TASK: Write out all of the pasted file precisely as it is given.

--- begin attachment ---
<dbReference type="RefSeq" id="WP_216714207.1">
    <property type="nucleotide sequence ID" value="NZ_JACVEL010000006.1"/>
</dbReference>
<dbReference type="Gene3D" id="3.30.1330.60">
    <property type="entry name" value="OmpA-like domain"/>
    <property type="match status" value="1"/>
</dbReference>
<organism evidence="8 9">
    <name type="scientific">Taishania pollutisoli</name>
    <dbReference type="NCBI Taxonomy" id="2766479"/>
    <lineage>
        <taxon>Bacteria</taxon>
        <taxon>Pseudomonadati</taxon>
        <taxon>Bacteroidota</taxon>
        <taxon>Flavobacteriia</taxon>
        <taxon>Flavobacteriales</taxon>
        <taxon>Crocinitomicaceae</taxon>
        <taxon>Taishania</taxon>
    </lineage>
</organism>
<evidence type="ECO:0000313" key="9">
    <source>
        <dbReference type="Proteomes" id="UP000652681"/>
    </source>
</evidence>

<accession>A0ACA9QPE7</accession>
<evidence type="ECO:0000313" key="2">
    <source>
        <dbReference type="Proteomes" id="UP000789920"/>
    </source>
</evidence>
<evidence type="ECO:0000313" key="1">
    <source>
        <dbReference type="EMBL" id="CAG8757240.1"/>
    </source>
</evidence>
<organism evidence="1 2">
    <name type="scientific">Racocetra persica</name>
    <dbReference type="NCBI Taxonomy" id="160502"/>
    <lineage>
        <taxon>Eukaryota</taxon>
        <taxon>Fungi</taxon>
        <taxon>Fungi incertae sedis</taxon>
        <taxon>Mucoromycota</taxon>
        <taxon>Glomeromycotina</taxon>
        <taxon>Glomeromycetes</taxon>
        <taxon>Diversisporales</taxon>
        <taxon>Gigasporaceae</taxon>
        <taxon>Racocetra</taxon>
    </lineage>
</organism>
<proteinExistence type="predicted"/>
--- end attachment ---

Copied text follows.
<dbReference type="RefSeq" id="WP_216714207.1">
    <property type="nucleotide sequence ID" value="NZ_JACVEL010000006.1"/>
</dbReference>
<dbReference type="Gene3D" id="3.30.1330.60">
    <property type="entry name" value="OmpA-like domain"/>
    <property type="match status" value="1"/>
</dbReference>
<organism evidence="8 9">
    <name type="scientific">Taishania pollutisoli</name>
    <dbReference type="NCBI Taxonomy" id="2766479"/>
    <lineage>
        <taxon>Bacteria</taxon>
        <taxon>Pseudomonadati</taxon>
        <taxon>Bacteroidota</taxon>
        <taxon>Flavobacteriia</taxon>
        <taxon>Flavobacteriales</taxon>
        <taxon>Crocinitomicaceae</taxon>
        <taxon>Taishania</taxon>
    </lineage>
</organism>
<evidence type="ECO:0000313" key="9">
    <source>
        <dbReference type="Proteomes" id="UP000652681"/>
    </source>
</evidence>

<accession>A0ACA9QPE7</accession>
<evidence type="ECO:0000313" key="2">
    <source>
        <dbReference type="Proteomes" id="UP000789920"/>
    </source>
</evidence>
<evidence type="ECO:0000313" key="1">
    <source>
        <dbReference type="EMBL" id="CAG8757240.1"/>
    </source>
</evidence>
<organism evidence="1 2">
    <name type="scientific">Racocetra persica</name>
    <dbReference type="NCBI Taxonomy" id="160502"/>
    <lineage>
        <taxon>Eukaryota</taxon>
        <taxon>Fungi</taxon>
        <taxon>Fungi incertae sedis</taxon>
        <taxon>Mucoromycota</taxon>
        <taxon>Glomeromycotina</taxon>
        <taxon>Glomeromycetes</taxon>
        <taxon>Diversisporales</taxon>
        <taxon>Gigasporaceae</taxon>
        <taxon>Racocetra</taxon>
    </lineage>
</organism>
<proteinExistence type="predicted"/>